There’s only one thing worse than fanwank filler: Fanwank plot. I have to eat a big old pot full of crow, folks. The Mirror Universe storyline isn’t just something to pad out Discovery’s season, it is an integral part of the season’s arc.
So here’s the big reveal: The Lorca we know as Discovery’s captain is really his Mirror Universe doppelgänger. You can tell because now all Mirror Universe people have a sensitivity to light. That’s how you know they’ve been planning this the whole time. I guess this is why Lorca was able to “survive” the destruction of his previous ship. He didn’t. He was just replaced.
I have not been watching Discovery as an actual part of the Star Trek “prime universe”. To me it’s a pretty straight forward reboot. Nothing in it aligns at all with the Star Trek of the past few decades. It’s not just the look. History, characters, species, and technology have all been reworked into something unique. I don’t think that’s a bad thing. When franchises are weighed down by 50 years of deadweight canon you need to clean house. Very few of the eight million people who tuned into Discovery’s pilot on CBS had probably seen any Star Trek other than the recent Chris Pine films. They may know who Spock and the Klingons are, but not much else.
That’s why dipping into the Mirror Universe makes about as much sense as bringing back Khan in Into Darkness. It’s a reference that has no resonance to anyone but the most diehard fans. So making it a central part of this new universe is completely insane. In order to get it you have to have watched two episodes of The Original Series (“Mirror, Mirror” and “Tholian Web”) and Enterprise’s “In a Mirror, Darkly”. And nobody watched Enterprise. It’s confusing to new viewers at best, and a complete turn off at worst.
And I can relate to this. I have only ever watched the recent revival of Doctor Who. Under Russell T. Davies the show had a few major call backs to old villains, but mostly just Daleks and Cybamen – the Klingons and Romulans of that franchise – and they were mostly revamped or treated as an understandable backstory that enriched without needing to be fully understood. But when Steven Moffat started running things the references got more and more esoteric. Davros? Zygons? Ice Warriors? Most of these concepts were thrown in with little explanation forcing me to read about some terrible one-off episode from forty years ago. I don’t want to do homework to enjoy a show. I just want to be entertained.
There’s another reason why making the Mirror Universe so central to the story is a terrible idea. It just complicates things. We already have a lot going on in the normal universe, what with the spore drive and the Klingons, and the character dynamics. Now we have to intermix it with a 1960’s gimmick that was probably created just to put Leonard Nimoy in a Van Dyke? We have to double all the characters, give them dynamics too, create an entirely different, secondary political environment, and then smash it all together? And for what? I guess we’ll see next episode.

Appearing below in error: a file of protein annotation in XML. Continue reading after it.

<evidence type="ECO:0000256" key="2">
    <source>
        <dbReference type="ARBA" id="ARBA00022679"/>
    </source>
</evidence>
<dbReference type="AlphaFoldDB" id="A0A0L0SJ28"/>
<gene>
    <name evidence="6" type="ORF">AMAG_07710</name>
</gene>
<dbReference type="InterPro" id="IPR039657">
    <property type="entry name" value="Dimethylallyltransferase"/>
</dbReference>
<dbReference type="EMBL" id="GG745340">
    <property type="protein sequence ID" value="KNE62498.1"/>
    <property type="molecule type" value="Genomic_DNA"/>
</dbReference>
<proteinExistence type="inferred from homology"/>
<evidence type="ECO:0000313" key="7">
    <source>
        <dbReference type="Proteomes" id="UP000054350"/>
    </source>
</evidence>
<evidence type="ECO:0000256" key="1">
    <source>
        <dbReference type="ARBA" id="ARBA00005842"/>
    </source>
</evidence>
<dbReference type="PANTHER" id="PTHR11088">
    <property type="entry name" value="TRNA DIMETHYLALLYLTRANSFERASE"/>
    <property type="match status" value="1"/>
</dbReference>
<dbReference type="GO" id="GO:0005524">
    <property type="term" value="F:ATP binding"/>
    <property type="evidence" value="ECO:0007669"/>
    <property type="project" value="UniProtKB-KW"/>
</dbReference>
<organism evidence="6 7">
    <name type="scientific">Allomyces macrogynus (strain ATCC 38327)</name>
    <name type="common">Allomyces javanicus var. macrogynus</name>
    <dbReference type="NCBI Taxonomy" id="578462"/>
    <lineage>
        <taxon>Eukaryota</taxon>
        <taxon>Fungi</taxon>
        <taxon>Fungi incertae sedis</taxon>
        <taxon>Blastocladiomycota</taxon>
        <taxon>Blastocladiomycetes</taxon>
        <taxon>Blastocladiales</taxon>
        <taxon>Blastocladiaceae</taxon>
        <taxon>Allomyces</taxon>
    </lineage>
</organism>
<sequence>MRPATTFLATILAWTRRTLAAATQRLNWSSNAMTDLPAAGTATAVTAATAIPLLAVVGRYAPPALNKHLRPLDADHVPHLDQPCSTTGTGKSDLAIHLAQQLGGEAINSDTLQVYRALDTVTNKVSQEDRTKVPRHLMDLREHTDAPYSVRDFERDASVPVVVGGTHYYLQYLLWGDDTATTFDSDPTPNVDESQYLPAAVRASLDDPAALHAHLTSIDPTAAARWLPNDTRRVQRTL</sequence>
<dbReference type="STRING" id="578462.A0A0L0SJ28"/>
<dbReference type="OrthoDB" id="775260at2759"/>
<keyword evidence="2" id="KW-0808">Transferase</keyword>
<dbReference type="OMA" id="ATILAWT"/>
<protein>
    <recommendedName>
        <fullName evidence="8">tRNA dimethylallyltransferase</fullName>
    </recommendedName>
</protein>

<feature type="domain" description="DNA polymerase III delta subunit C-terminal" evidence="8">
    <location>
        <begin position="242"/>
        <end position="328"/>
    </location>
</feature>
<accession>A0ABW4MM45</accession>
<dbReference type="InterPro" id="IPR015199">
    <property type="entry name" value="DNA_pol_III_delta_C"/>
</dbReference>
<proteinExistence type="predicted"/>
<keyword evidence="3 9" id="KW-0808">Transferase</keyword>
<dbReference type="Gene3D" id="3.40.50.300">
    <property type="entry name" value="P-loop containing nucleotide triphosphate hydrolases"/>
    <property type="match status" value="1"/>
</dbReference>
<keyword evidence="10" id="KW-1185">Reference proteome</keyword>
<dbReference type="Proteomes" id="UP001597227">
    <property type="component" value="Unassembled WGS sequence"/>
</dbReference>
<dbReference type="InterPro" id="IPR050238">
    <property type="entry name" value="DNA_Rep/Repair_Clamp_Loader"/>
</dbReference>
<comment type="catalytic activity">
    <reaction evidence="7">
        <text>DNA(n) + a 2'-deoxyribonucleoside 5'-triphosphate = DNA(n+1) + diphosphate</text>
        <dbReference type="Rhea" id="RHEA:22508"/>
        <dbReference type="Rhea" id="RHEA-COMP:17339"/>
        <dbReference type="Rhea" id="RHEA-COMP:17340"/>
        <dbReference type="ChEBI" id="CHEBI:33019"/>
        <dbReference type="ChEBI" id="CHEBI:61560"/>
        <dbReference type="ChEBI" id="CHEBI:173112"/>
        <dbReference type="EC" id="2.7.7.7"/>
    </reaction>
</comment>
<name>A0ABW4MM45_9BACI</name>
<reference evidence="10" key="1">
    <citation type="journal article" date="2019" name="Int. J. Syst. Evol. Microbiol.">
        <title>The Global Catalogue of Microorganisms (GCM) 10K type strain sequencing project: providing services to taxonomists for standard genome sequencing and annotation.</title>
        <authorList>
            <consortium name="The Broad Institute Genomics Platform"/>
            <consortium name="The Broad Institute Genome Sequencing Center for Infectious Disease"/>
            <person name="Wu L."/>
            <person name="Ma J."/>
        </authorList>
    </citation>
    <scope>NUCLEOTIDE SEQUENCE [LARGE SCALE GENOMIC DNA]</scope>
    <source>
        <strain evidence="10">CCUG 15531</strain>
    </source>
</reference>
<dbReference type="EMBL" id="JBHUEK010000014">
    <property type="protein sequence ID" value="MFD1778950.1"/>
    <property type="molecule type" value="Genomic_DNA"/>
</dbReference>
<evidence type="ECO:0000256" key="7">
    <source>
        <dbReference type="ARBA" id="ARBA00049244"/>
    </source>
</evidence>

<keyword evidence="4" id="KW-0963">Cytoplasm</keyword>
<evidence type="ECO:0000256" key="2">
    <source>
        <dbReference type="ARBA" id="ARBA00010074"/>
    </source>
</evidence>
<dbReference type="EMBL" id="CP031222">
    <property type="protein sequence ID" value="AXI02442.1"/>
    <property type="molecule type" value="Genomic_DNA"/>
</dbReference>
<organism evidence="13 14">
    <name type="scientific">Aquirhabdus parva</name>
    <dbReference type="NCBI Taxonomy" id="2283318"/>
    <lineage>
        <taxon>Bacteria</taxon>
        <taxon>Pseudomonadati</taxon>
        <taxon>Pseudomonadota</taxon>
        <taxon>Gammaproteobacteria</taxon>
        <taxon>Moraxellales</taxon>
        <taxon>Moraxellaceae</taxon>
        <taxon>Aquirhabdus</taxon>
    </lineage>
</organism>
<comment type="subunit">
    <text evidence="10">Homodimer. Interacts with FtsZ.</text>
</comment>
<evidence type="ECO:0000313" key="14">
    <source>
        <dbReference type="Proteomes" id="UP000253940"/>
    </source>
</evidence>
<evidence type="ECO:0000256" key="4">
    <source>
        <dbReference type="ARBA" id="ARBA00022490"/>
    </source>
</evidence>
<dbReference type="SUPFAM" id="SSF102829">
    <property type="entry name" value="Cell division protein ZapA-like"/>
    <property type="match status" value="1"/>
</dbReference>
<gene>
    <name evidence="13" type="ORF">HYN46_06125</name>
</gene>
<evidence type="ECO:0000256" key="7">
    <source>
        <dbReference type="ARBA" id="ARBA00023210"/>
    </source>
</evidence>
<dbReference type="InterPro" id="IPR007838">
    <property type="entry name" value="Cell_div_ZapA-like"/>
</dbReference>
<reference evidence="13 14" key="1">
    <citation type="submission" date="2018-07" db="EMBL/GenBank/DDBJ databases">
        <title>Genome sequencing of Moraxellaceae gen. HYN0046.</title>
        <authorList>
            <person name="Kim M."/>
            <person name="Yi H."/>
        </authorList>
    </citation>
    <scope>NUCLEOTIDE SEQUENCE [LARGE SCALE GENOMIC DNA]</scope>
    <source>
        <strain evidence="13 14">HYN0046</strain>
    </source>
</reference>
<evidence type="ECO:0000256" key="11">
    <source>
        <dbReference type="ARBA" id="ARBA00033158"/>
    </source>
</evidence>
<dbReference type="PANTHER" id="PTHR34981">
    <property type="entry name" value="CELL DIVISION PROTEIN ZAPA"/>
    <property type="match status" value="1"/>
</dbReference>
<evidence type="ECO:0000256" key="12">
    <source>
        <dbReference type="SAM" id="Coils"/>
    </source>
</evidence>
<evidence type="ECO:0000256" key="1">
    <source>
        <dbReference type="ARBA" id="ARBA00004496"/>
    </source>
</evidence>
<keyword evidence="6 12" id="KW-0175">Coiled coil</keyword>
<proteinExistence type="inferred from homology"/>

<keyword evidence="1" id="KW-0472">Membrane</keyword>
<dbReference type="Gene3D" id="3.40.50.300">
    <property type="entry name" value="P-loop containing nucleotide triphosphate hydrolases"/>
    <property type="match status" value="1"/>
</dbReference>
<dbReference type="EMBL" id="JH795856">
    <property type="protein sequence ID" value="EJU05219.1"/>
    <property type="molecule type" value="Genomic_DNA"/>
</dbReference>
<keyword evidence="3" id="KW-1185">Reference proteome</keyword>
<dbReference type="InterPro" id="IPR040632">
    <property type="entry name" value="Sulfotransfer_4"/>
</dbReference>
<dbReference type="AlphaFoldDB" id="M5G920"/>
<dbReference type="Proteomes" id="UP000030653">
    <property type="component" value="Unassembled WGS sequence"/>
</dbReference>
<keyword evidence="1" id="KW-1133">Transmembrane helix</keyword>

I think this all bolsters the theory I had in the midseason finale review. Discovery’s writers aren’t at all interested in the story they started out with. The Klingons are intensely stupid creatures. The war with them is senseless and yields very few interesting plot lines. We’ve spent so little time on the front lines of this big battle, and for good reason. War is boring as hell. Just look at The Last Jedi. Every moment of that movie that dealt with contraptions shooting at each other was an utter snooze fest. We’ve all seen enough Rambo heroics and lumbering battle cruisers in our lives. It just doesn’t breed good interpersonal drama. So, maybe the Mirror Universe actually is some kind of padding. In the end it’s not a way to draw out Discovery’s main story, but to avoid it.
On the individual plot point front, there’s a lot of niggling little annoyances to drive you batty:
• L’rell really is as dumb as rock. In some great villain monologuing she willingly blurts out that Tyler/Voq is the key to the Klingons winning the war while the guy is strapped to a chair.
• Burnham tells Mirror Georgiou that quantum blah-blahs are impossible to fake. Is that why she was able to convert all the atoms in Discovery in a matter of seconds from her bridge station?
• If Discovery now knows about the Defiant and interphase, can they warn the crew not to enter that area of space? After all your past is my future and all that!
• Culper’s death now has a larger purpose, but I’m even more unhappy with it. A living Culper could have been written into the story as an anchor to bring Stamets back as easily as a dead one. I also counted four times during the episode that I had to watch a replay of the murder. I’m as tired of it as seeing L’Rell’s nipples, which are also flashed back to on the regular these days.
• Popular Mechanics is also tired of the amount of violence on Discovery. Their review of this episode talks about almost nothing but that.